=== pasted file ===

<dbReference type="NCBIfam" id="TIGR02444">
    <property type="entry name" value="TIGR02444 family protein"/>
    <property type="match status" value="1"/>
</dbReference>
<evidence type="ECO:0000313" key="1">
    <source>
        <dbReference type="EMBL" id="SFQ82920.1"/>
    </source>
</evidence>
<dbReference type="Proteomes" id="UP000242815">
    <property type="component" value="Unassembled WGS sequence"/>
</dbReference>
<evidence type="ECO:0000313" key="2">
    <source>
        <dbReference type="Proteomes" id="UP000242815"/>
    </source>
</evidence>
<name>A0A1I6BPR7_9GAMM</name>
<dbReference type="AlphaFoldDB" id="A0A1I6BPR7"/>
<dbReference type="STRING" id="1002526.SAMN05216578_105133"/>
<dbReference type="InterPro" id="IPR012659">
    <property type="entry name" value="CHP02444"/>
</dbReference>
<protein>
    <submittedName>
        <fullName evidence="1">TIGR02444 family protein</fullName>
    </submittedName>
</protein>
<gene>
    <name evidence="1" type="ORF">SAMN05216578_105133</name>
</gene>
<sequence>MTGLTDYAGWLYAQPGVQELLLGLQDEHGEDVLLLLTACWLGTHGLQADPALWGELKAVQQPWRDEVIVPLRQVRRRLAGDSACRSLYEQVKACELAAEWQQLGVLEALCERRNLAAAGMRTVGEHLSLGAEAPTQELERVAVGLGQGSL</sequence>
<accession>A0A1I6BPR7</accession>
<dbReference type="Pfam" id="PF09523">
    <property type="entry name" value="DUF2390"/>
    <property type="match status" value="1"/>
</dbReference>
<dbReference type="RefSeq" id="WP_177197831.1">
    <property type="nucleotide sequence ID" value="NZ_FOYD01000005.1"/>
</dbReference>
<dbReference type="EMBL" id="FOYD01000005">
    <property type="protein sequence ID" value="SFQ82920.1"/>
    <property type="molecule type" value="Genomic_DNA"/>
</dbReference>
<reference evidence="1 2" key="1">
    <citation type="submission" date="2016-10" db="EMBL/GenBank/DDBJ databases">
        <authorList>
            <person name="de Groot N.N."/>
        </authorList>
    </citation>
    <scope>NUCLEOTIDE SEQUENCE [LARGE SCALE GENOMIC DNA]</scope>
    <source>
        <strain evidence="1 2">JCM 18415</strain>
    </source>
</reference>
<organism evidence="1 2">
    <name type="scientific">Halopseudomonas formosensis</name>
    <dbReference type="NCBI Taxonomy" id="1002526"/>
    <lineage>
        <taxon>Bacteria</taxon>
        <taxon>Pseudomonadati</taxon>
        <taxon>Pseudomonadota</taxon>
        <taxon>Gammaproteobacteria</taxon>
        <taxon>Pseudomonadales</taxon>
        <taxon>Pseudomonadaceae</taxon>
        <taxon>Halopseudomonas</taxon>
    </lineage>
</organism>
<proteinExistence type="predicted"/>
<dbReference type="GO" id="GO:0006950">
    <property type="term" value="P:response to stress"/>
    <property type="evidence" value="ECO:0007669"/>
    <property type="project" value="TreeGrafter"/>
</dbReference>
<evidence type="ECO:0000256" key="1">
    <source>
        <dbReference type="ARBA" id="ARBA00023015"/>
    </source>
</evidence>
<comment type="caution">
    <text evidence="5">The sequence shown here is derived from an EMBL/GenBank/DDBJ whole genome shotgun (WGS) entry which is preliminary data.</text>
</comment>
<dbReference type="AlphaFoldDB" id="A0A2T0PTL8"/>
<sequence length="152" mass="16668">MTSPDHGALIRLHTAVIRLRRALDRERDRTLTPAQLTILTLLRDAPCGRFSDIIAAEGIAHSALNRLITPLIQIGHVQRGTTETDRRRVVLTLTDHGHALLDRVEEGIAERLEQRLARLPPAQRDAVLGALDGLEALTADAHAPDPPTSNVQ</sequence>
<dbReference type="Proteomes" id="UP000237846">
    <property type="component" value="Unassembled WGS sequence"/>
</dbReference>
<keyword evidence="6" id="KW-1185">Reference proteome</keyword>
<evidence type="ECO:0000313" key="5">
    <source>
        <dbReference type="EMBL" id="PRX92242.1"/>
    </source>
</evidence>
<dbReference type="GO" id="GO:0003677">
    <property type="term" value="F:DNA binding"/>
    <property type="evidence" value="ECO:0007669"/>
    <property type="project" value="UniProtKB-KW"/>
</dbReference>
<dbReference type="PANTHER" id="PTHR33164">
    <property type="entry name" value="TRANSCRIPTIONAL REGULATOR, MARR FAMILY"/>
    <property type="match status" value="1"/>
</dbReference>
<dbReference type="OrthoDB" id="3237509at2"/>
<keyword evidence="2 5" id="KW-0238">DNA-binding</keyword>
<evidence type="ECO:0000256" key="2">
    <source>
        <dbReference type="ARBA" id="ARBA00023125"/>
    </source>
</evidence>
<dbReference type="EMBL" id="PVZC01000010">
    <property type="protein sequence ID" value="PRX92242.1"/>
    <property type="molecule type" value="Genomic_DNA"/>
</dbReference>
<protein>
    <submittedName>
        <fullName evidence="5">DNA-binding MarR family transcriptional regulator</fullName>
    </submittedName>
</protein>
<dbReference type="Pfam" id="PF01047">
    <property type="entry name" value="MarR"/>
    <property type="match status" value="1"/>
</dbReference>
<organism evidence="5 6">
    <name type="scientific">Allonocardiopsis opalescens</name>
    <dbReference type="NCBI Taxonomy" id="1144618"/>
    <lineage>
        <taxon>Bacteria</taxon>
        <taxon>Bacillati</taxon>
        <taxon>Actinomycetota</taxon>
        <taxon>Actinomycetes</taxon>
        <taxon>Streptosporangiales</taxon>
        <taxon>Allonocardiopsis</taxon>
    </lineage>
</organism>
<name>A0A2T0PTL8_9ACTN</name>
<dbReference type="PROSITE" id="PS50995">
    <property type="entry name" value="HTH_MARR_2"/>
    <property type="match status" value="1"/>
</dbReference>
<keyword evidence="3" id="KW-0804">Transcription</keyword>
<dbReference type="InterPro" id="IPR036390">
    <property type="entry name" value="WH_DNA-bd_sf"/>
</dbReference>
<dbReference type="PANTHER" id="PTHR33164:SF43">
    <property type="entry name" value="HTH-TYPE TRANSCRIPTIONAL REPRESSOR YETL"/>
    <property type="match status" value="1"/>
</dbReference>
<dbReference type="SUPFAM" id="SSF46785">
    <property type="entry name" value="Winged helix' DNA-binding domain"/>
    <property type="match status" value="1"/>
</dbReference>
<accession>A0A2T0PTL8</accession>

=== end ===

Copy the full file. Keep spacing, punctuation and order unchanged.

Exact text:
<dbReference type="NCBIfam" id="TIGR02444">
    <property type="entry name" value="TIGR02444 family protein"/>
    <property type="match status" value="1"/>
</dbReference>
<evidence type="ECO:0000313" key="1">
    <source>
        <dbReference type="EMBL" id="SFQ82920.1"/>
    </source>
</evidence>
<dbReference type="Proteomes" id="UP000242815">
    <property type="component" value="Unassembled WGS sequence"/>
</dbReference>
<evidence type="ECO:0000313" key="2">
    <source>
        <dbReference type="Proteomes" id="UP000242815"/>
    </source>
</evidence>
<name>A0A1I6BPR7_9GAMM</name>
<dbReference type="AlphaFoldDB" id="A0A1I6BPR7"/>
<dbReference type="STRING" id="1002526.SAMN05216578_105133"/>
<dbReference type="InterPro" id="IPR012659">
    <property type="entry name" value="CHP02444"/>
</dbReference>
<protein>
    <submittedName>
        <fullName evidence="1">TIGR02444 family protein</fullName>
    </submittedName>
</protein>
<gene>
    <name evidence="1" type="ORF">SAMN05216578_105133</name>
</gene>
<sequence>MTGLTDYAGWLYAQPGVQELLLGLQDEHGEDVLLLLTACWLGTHGLQADPALWGELKAVQQPWRDEVIVPLRQVRRRLAGDSACRSLYEQVKACELAAEWQQLGVLEALCERRNLAAAGMRTVGEHLSLGAEAPTQELERVAVGLGQGSL</sequence>
<accession>A0A1I6BPR7</accession>
<dbReference type="Pfam" id="PF09523">
    <property type="entry name" value="DUF2390"/>
    <property type="match status" value="1"/>
</dbReference>
<dbReference type="RefSeq" id="WP_177197831.1">
    <property type="nucleotide sequence ID" value="NZ_FOYD01000005.1"/>
</dbReference>
<dbReference type="EMBL" id="FOYD01000005">
    <property type="protein sequence ID" value="SFQ82920.1"/>
    <property type="molecule type" value="Genomic_DNA"/>
</dbReference>
<reference evidence="1 2" key="1">
    <citation type="submission" date="2016-10" db="EMBL/GenBank/DDBJ databases">
        <authorList>
            <person name="de Groot N.N."/>
        </authorList>
    </citation>
    <scope>NUCLEOTIDE SEQUENCE [LARGE SCALE GENOMIC DNA]</scope>
    <source>
        <strain evidence="1 2">JCM 18415</strain>
    </source>
</reference>
<organism evidence="1 2">
    <name type="scientific">Halopseudomonas formosensis</name>
    <dbReference type="NCBI Taxonomy" id="1002526"/>
    <lineage>
        <taxon>Bacteria</taxon>
        <taxon>Pseudomonadati</taxon>
        <taxon>Pseudomonadota</taxon>
        <taxon>Gammaproteobacteria</taxon>
        <taxon>Pseudomonadales</taxon>
        <taxon>Pseudomonadaceae</taxon>
        <taxon>Halopseudomonas</taxon>
    </lineage>
</organism>
<proteinExistence type="predicted"/>
<dbReference type="GO" id="GO:0006950">
    <property type="term" value="P:response to stress"/>
    <property type="evidence" value="ECO:0007669"/>
    <property type="project" value="TreeGrafter"/>
</dbReference>
<evidence type="ECO:0000256" key="1">
    <source>
        <dbReference type="ARBA" id="ARBA00023015"/>
    </source>
</evidence>
<comment type="caution">
    <text evidence="5">The sequence shown here is derived from an EMBL/GenBank/DDBJ whole genome shotgun (WGS) entry which is preliminary data.</text>
</comment>
<dbReference type="AlphaFoldDB" id="A0A2T0PTL8"/>
<sequence length="152" mass="16668">MTSPDHGALIRLHTAVIRLRRALDRERDRTLTPAQLTILTLLRDAPCGRFSDIIAAEGIAHSALNRLITPLIQIGHVQRGTTETDRRRVVLTLTDHGHALLDRVEEGIAERLEQRLARLPPAQRDAVLGALDGLEALTADAHAPDPPTSNVQ</sequence>
<dbReference type="Proteomes" id="UP000237846">
    <property type="component" value="Unassembled WGS sequence"/>
</dbReference>
<keyword evidence="6" id="KW-1185">Reference proteome</keyword>
<evidence type="ECO:0000313" key="5">
    <source>
        <dbReference type="EMBL" id="PRX92242.1"/>
    </source>
</evidence>
<dbReference type="GO" id="GO:0003677">
    <property type="term" value="F:DNA binding"/>
    <property type="evidence" value="ECO:0007669"/>
    <property type="project" value="UniProtKB-KW"/>
</dbReference>
<dbReference type="PANTHER" id="PTHR33164">
    <property type="entry name" value="TRANSCRIPTIONAL REGULATOR, MARR FAMILY"/>
    <property type="match status" value="1"/>
</dbReference>
<dbReference type="OrthoDB" id="3237509at2"/>
<keyword evidence="2 5" id="KW-0238">DNA-binding</keyword>
<evidence type="ECO:0000256" key="2">
    <source>
        <dbReference type="ARBA" id="ARBA00023125"/>
    </source>
</evidence>
<dbReference type="EMBL" id="PVZC01000010">
    <property type="protein sequence ID" value="PRX92242.1"/>
    <property type="molecule type" value="Genomic_DNA"/>
</dbReference>
<protein>
    <submittedName>
        <fullName evidence="5">DNA-binding MarR family transcriptional regulator</fullName>
    </submittedName>
</protein>
<dbReference type="Pfam" id="PF01047">
    <property type="entry name" value="MarR"/>
    <property type="match status" value="1"/>
</dbReference>
<organism evidence="5 6">
    <name type="scientific">Allonocardiopsis opalescens</name>
    <dbReference type="NCBI Taxonomy" id="1144618"/>
    <lineage>
        <taxon>Bacteria</taxon>
        <taxon>Bacillati</taxon>
        <taxon>Actinomycetota</taxon>
        <taxon>Actinomycetes</taxon>
        <taxon>Streptosporangiales</taxon>
        <taxon>Allonocardiopsis</taxon>
    </lineage>
</organism>
<name>A0A2T0PTL8_9ACTN</name>
<dbReference type="PROSITE" id="PS50995">
    <property type="entry name" value="HTH_MARR_2"/>
    <property type="match status" value="1"/>
</dbReference>
<keyword evidence="3" id="KW-0804">Transcription</keyword>
<dbReference type="InterPro" id="IPR036390">
    <property type="entry name" value="WH_DNA-bd_sf"/>
</dbReference>
<dbReference type="PANTHER" id="PTHR33164:SF43">
    <property type="entry name" value="HTH-TYPE TRANSCRIPTIONAL REPRESSOR YETL"/>
    <property type="match status" value="1"/>
</dbReference>
<dbReference type="SUPFAM" id="SSF46785">
    <property type="entry name" value="Winged helix' DNA-binding domain"/>
    <property type="match status" value="1"/>
</dbReference>
<accession>A0A2T0PTL8</accession>